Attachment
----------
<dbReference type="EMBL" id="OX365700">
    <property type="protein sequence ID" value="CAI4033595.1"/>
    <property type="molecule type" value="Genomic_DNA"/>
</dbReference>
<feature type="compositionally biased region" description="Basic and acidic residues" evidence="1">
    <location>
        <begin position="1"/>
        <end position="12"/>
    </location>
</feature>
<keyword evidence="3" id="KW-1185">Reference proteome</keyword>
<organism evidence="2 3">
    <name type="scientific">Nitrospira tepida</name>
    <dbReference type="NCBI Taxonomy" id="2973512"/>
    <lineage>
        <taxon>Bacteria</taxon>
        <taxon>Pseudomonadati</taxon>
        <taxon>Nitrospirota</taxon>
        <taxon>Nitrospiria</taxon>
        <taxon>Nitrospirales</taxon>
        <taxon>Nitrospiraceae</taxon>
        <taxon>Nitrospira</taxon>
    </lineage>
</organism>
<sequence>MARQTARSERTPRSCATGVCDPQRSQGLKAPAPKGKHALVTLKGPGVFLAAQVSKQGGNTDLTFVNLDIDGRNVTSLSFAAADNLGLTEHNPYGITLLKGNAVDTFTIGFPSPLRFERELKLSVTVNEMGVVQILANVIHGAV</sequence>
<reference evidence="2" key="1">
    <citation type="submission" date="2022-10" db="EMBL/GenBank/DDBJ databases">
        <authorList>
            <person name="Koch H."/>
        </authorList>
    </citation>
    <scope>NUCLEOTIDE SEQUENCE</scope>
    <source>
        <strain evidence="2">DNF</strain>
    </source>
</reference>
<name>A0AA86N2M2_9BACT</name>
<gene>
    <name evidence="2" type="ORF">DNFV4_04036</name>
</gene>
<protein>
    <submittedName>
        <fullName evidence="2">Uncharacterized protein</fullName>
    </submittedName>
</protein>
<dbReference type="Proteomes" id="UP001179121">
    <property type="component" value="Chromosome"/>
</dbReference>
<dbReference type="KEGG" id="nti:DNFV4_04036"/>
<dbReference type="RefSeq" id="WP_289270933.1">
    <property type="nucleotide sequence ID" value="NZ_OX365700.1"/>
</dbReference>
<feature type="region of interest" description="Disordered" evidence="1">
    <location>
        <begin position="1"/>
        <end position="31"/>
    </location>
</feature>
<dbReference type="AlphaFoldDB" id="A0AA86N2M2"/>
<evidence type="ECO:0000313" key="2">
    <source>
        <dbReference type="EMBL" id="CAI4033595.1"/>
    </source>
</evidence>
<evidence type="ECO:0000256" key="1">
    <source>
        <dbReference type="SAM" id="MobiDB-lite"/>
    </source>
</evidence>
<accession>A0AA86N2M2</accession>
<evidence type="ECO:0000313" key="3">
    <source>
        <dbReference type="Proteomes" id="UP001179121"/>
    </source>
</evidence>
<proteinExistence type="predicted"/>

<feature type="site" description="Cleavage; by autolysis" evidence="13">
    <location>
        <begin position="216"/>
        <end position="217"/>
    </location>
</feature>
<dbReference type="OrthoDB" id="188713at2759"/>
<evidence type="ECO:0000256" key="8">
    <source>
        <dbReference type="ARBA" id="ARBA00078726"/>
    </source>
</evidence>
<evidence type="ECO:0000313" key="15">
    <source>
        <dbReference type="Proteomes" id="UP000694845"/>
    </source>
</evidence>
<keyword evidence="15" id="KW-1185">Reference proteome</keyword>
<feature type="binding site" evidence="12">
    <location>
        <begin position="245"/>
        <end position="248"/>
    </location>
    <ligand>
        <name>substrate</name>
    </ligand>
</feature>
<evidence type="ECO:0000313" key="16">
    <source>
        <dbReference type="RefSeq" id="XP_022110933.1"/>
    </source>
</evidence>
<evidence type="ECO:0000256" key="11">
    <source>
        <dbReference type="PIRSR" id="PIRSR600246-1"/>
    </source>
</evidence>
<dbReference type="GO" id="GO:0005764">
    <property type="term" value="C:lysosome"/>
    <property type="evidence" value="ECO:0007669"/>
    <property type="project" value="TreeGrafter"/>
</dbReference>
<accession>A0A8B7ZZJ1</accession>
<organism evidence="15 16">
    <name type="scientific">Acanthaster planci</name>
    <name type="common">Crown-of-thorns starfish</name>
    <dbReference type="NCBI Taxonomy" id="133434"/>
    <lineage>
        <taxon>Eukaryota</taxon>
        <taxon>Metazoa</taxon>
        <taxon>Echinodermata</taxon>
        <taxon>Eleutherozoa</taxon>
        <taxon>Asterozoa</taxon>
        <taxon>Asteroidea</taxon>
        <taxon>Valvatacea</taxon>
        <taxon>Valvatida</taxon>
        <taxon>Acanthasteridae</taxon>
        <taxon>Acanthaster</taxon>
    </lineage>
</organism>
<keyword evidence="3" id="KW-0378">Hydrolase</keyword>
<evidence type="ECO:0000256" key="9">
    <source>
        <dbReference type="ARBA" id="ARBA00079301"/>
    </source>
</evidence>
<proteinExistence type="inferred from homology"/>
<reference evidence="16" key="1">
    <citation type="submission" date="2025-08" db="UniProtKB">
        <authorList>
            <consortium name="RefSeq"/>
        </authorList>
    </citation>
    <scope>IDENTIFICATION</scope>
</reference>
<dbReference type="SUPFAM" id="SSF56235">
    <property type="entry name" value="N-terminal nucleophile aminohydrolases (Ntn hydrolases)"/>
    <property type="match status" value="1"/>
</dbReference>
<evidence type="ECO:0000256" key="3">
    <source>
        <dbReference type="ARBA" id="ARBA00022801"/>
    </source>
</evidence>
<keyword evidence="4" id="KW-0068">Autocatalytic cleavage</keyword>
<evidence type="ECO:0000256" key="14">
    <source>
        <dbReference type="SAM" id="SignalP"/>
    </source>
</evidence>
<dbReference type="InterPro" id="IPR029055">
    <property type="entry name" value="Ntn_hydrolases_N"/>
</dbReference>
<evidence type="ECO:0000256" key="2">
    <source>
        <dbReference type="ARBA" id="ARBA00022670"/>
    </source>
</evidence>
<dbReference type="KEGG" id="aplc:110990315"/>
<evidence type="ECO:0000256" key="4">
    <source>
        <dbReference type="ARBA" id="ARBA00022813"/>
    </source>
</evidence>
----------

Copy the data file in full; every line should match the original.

<dbReference type="EMBL" id="OX365700">
    <property type="protein sequence ID" value="CAI4033595.1"/>
    <property type="molecule type" value="Genomic_DNA"/>
</dbReference>
<feature type="compositionally biased region" description="Basic and acidic residues" evidence="1">
    <location>
        <begin position="1"/>
        <end position="12"/>
    </location>
</feature>
<keyword evidence="3" id="KW-1185">Reference proteome</keyword>
<organism evidence="2 3">
    <name type="scientific">Nitrospira tepida</name>
    <dbReference type="NCBI Taxonomy" id="2973512"/>
    <lineage>
        <taxon>Bacteria</taxon>
        <taxon>Pseudomonadati</taxon>
        <taxon>Nitrospirota</taxon>
        <taxon>Nitrospiria</taxon>
        <taxon>Nitrospirales</taxon>
        <taxon>Nitrospiraceae</taxon>
        <taxon>Nitrospira</taxon>
    </lineage>
</organism>
<sequence>MARQTARSERTPRSCATGVCDPQRSQGLKAPAPKGKHALVTLKGPGVFLAAQVSKQGGNTDLTFVNLDIDGRNVTSLSFAAADNLGLTEHNPYGITLLKGNAVDTFTIGFPSPLRFERELKLSVTVNEMGVVQILANVIHGAV</sequence>
<reference evidence="2" key="1">
    <citation type="submission" date="2022-10" db="EMBL/GenBank/DDBJ databases">
        <authorList>
            <person name="Koch H."/>
        </authorList>
    </citation>
    <scope>NUCLEOTIDE SEQUENCE</scope>
    <source>
        <strain evidence="2">DNF</strain>
    </source>
</reference>
<name>A0AA86N2M2_9BACT</name>
<gene>
    <name evidence="2" type="ORF">DNFV4_04036</name>
</gene>
<protein>
    <submittedName>
        <fullName evidence="2">Uncharacterized protein</fullName>
    </submittedName>
</protein>
<dbReference type="Proteomes" id="UP001179121">
    <property type="component" value="Chromosome"/>
</dbReference>
<dbReference type="KEGG" id="nti:DNFV4_04036"/>
<dbReference type="RefSeq" id="WP_289270933.1">
    <property type="nucleotide sequence ID" value="NZ_OX365700.1"/>
</dbReference>
<feature type="region of interest" description="Disordered" evidence="1">
    <location>
        <begin position="1"/>
        <end position="31"/>
    </location>
</feature>
<dbReference type="AlphaFoldDB" id="A0AA86N2M2"/>
<evidence type="ECO:0000313" key="2">
    <source>
        <dbReference type="EMBL" id="CAI4033595.1"/>
    </source>
</evidence>
<evidence type="ECO:0000256" key="1">
    <source>
        <dbReference type="SAM" id="MobiDB-lite"/>
    </source>
</evidence>
<accession>A0AA86N2M2</accession>
<evidence type="ECO:0000313" key="3">
    <source>
        <dbReference type="Proteomes" id="UP001179121"/>
    </source>
</evidence>
<proteinExistence type="predicted"/>

<feature type="site" description="Cleavage; by autolysis" evidence="13">
    <location>
        <begin position="216"/>
        <end position="217"/>
    </location>
</feature>
<dbReference type="OrthoDB" id="188713at2759"/>
<evidence type="ECO:0000256" key="8">
    <source>
        <dbReference type="ARBA" id="ARBA00078726"/>
    </source>
</evidence>
<evidence type="ECO:0000313" key="15">
    <source>
        <dbReference type="Proteomes" id="UP000694845"/>
    </source>
</evidence>
<keyword evidence="15" id="KW-1185">Reference proteome</keyword>
<feature type="binding site" evidence="12">
    <location>
        <begin position="245"/>
        <end position="248"/>
    </location>
    <ligand>
        <name>substrate</name>
    </ligand>
</feature>
<evidence type="ECO:0000313" key="16">
    <source>
        <dbReference type="RefSeq" id="XP_022110933.1"/>
    </source>
</evidence>
<evidence type="ECO:0000256" key="11">
    <source>
        <dbReference type="PIRSR" id="PIRSR600246-1"/>
    </source>
</evidence>
<dbReference type="GO" id="GO:0005764">
    <property type="term" value="C:lysosome"/>
    <property type="evidence" value="ECO:0007669"/>
    <property type="project" value="TreeGrafter"/>
</dbReference>
<accession>A0A8B7ZZJ1</accession>
<organism evidence="15 16">
    <name type="scientific">Acanthaster planci</name>
    <name type="common">Crown-of-thorns starfish</name>
    <dbReference type="NCBI Taxonomy" id="133434"/>
    <lineage>
        <taxon>Eukaryota</taxon>
        <taxon>Metazoa</taxon>
        <taxon>Echinodermata</taxon>
        <taxon>Eleutherozoa</taxon>
        <taxon>Asterozoa</taxon>
        <taxon>Asteroidea</taxon>
        <taxon>Valvatacea</taxon>
        <taxon>Valvatida</taxon>
        <taxon>Acanthasteridae</taxon>
        <taxon>Acanthaster</taxon>
    </lineage>
</organism>
<keyword evidence="3" id="KW-0378">Hydrolase</keyword>
<evidence type="ECO:0000256" key="9">
    <source>
        <dbReference type="ARBA" id="ARBA00079301"/>
    </source>
</evidence>
<proteinExistence type="inferred from homology"/>
<reference evidence="16" key="1">
    <citation type="submission" date="2025-08" db="UniProtKB">
        <authorList>
            <consortium name="RefSeq"/>
        </authorList>
    </citation>
    <scope>IDENTIFICATION</scope>
</reference>
<dbReference type="SUPFAM" id="SSF56235">
    <property type="entry name" value="N-terminal nucleophile aminohydrolases (Ntn hydrolases)"/>
    <property type="match status" value="1"/>
</dbReference>
<evidence type="ECO:0000256" key="3">
    <source>
        <dbReference type="ARBA" id="ARBA00022801"/>
    </source>
</evidence>
<keyword evidence="4" id="KW-0068">Autocatalytic cleavage</keyword>
<evidence type="ECO:0000256" key="14">
    <source>
        <dbReference type="SAM" id="SignalP"/>
    </source>
</evidence>
<dbReference type="InterPro" id="IPR029055">
    <property type="entry name" value="Ntn_hydrolases_N"/>
</dbReference>
<evidence type="ECO:0000256" key="2">
    <source>
        <dbReference type="ARBA" id="ARBA00022670"/>
    </source>
</evidence>
<dbReference type="KEGG" id="aplc:110990315"/>
<evidence type="ECO:0000256" key="4">
    <source>
        <dbReference type="ARBA" id="ARBA00022813"/>
    </source>
</evidence>